Side Control

“How do I escape side control?” – The most popular white belt question.

Side control. Every grappler and jiu-jitsu player has felt the suffocating pressure and feeling of helplessness of being pinned in this uncomfortable position, often combined with a nasty crossface to boot. In this article we will take a look at what makes it a dominant control position as well as the use of side control in Brazilian Jiu-Jitsu compared to other grappling sports.

What makes side control such a dominant position?

Since BJJ’s defining characteristic is the complex use of the guard, dominant positions are traditionally characterized by positions in which your opponent is unable to use his guard. The person in side control has thus passed his opponent’s guard (neutralizing most of his attacks) and in addition to being able to make his opponent bear his weight, he is also able to control his opponent’s hip mobility and is able to access submission opportunities. Transitions to more dominant positions such as the mount or back control are also available, and in a striking scenario, the person on the bottom will be unable to perform any significant strikes. However, it should be noted that with the exception of knee strikes, the person on top is also usually unable to inflict significant damage as well due to the fact that strikes require space to generate power and a good side control is focused on removing such space.

Side control is also often considered the most difficult position to escape from, mainly due to the fact that the person on top has a high degree of mobility, allowing ‘horizontal’ transitions (i.e. transitions that don’t advance you up the positional ladder) such as north-south, scarf hold, reverse scarfhold etc. to counter escape attempts. This is in contrast to the mount, which while considered to be a more dominant position (especially when strikes are involved), takes a significantly greater level of skill to master. Hence, it is not uncommon for many grappling practitioners to favor side control over the mount, particularly at the lower levels. Further, when going against an opponent with a significant size advantage, holding them in mount can be a extremely difficult, and the mobility that side control affords you is crucial in maintaining dominant position.

Check out these 3 videos below on some side control concepts.

The use of side control in BJJ versus other grappling arts.

In the two most popular grappling sports, judo and wrestling, side control is considered a pinning position, which under those rulesets would after a stipulated time, lead to instant victory. In BJJ’s case, under most rulesets, including ADCC, side control itself does not result in any points; however the act of passing the guard, which in most cases leads to side control, is worth 3 points. As sweeps (the most common and easiest scoring tactic in BJJ) are only worth 2 points, one guard pass is in most cases sufficient to determine the outcome of the match. This, combined with the difficulty in escaping side control, often leads to the opponent turning away and exposing the back take. As always, rulesets dictate techniques, tactics, and strategies.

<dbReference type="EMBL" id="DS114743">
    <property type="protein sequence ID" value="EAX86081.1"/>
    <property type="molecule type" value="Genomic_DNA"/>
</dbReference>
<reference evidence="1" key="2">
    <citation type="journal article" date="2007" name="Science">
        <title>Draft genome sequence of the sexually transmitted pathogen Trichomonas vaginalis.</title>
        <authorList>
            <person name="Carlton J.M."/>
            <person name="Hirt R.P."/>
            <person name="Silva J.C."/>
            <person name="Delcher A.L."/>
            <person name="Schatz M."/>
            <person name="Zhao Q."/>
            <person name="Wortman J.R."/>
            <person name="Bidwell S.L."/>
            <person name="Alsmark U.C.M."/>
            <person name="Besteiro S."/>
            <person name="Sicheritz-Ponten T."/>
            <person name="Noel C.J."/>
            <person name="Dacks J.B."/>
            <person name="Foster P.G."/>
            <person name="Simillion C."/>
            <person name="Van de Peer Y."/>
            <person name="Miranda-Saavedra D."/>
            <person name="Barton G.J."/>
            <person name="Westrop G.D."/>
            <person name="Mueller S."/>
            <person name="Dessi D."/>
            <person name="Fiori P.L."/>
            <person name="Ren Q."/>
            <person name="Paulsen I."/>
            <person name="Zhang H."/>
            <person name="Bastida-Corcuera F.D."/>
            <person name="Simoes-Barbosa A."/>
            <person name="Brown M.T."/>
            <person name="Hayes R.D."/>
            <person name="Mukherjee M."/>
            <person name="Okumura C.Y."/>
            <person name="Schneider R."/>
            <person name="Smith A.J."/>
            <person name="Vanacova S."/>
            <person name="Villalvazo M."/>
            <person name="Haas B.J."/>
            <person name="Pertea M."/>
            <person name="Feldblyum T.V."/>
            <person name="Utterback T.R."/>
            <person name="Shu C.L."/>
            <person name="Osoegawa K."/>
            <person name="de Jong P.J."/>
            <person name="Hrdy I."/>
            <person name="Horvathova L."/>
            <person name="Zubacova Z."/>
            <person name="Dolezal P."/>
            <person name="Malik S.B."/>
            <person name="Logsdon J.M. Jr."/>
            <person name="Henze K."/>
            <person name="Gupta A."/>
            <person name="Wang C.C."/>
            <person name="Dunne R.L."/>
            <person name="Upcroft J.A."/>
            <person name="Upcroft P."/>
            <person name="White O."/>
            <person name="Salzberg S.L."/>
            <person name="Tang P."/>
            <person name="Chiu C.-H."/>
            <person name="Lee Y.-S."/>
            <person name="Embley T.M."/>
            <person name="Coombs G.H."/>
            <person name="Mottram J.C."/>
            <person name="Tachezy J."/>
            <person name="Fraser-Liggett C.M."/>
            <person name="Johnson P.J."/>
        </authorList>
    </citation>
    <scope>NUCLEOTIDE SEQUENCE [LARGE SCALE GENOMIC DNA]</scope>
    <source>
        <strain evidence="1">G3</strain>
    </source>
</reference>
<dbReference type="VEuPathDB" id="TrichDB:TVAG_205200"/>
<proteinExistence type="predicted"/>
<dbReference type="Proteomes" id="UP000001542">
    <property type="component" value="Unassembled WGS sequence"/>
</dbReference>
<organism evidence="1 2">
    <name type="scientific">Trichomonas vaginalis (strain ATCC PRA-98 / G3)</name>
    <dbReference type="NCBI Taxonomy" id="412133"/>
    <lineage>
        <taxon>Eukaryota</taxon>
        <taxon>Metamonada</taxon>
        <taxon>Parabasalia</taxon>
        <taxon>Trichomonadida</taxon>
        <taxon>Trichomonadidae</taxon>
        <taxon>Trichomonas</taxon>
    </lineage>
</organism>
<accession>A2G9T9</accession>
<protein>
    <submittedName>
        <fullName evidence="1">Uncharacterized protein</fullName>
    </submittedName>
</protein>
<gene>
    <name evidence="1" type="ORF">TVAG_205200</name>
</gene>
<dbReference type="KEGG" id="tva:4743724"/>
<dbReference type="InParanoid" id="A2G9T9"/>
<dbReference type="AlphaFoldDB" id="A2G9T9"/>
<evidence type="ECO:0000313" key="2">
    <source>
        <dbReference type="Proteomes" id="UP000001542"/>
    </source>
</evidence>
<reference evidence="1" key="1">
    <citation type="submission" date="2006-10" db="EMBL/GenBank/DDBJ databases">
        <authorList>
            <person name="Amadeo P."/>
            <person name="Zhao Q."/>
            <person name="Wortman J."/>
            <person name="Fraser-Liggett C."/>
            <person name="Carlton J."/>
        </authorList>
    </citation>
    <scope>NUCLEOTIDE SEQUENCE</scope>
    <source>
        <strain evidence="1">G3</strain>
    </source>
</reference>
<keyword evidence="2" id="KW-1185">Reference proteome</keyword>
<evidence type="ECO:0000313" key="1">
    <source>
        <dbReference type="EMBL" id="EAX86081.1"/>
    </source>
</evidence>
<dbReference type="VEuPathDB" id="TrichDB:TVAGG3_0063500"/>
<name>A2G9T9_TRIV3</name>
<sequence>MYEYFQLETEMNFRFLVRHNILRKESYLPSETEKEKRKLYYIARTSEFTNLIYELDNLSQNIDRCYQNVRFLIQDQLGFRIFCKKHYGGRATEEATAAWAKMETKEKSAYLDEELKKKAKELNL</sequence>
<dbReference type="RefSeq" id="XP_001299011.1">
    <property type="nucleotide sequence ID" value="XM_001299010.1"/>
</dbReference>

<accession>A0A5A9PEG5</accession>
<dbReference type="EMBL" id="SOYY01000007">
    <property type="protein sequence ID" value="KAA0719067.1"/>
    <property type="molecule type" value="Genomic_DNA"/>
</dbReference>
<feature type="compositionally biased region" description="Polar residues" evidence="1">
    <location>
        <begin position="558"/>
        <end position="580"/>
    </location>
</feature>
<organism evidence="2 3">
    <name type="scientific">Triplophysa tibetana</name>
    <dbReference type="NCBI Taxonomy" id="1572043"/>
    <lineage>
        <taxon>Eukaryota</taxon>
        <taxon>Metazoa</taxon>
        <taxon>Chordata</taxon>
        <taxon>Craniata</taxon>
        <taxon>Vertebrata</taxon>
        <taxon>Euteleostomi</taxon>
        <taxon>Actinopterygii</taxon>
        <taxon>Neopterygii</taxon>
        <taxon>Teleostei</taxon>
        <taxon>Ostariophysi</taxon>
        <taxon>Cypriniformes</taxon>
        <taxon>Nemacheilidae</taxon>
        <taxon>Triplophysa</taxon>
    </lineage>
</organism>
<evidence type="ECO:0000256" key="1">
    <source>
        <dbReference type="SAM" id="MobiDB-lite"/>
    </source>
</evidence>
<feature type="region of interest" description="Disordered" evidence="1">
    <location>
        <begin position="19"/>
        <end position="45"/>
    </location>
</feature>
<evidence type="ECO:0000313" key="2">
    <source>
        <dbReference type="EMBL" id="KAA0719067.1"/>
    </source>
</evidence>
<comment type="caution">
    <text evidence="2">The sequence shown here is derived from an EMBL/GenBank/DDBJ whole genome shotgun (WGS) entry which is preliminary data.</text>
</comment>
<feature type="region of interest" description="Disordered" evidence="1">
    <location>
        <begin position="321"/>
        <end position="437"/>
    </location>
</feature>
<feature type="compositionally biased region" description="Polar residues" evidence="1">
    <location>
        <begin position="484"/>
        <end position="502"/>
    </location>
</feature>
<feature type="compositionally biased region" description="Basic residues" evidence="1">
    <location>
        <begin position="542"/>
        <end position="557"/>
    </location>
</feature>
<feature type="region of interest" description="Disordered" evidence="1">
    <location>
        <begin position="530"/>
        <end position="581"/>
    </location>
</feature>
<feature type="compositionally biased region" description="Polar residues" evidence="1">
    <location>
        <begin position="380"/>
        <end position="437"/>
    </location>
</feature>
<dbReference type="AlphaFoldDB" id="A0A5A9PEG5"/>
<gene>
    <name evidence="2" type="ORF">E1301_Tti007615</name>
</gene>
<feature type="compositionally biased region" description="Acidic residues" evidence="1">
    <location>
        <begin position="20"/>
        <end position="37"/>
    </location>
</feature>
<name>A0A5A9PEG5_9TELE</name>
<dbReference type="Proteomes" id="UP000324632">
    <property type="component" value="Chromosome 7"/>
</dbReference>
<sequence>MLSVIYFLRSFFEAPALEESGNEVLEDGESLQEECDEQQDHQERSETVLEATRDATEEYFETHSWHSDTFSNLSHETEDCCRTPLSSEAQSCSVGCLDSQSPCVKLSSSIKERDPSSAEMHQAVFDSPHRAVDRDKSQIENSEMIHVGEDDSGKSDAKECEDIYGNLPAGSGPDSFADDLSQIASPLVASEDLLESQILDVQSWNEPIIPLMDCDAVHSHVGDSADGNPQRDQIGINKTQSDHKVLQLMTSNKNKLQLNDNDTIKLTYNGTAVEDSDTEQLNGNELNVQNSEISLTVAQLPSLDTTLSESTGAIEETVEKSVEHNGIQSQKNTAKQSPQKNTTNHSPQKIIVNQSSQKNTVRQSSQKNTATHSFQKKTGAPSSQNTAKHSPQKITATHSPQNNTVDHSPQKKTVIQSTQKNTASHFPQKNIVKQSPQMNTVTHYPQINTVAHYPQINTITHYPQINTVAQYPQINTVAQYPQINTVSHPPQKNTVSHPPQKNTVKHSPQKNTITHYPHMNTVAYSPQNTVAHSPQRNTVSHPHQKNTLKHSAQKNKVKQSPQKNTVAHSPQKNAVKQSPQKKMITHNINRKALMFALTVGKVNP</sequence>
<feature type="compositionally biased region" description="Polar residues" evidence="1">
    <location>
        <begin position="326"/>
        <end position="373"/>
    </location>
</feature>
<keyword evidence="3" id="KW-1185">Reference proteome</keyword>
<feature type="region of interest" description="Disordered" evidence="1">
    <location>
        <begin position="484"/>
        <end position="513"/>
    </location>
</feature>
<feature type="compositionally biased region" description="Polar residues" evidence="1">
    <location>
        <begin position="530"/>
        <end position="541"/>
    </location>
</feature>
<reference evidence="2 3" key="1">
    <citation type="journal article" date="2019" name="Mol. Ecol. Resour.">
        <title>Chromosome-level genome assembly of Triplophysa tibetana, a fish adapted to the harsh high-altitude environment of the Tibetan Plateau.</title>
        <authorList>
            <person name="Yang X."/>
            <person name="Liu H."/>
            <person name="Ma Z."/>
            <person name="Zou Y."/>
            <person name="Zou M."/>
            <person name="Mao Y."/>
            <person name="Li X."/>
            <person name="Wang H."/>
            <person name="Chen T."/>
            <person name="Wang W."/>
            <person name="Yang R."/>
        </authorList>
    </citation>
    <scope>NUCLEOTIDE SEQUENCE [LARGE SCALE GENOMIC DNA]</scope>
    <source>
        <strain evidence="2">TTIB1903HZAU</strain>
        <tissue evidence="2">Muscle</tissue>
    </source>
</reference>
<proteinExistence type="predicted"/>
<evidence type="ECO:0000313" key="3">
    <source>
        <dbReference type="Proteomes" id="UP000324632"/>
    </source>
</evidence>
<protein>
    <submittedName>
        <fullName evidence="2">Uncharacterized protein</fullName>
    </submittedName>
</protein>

One notable exception is submission-only tournaments such as Metamoris, EBI, Fight To Win, and Polaris. In those tournaments, there are no points and hence the effectiveness of side control as a position is greatly reduced as without an incentive to escape, the bottom grappler is able to just assume a defensive posture and avoid submissions. Nevertheless, some of these tournaments do assign a winner based on attacks and aggressiveness in the event that no submission takes place, which does restore some incentive toward the bottom grappler to escape. However, in true no time limit submission only tournaments, especially without the gi, side control and the positional hierarchy in general loses a lot of its importance (with the exception of back control).

In conclusion, the side control position is one that is seen across all grappling arts and is universally considered to be a dominant position. In the vast majority of rulesets, the grappler who is able to achieve the side control position is most likely to win the match.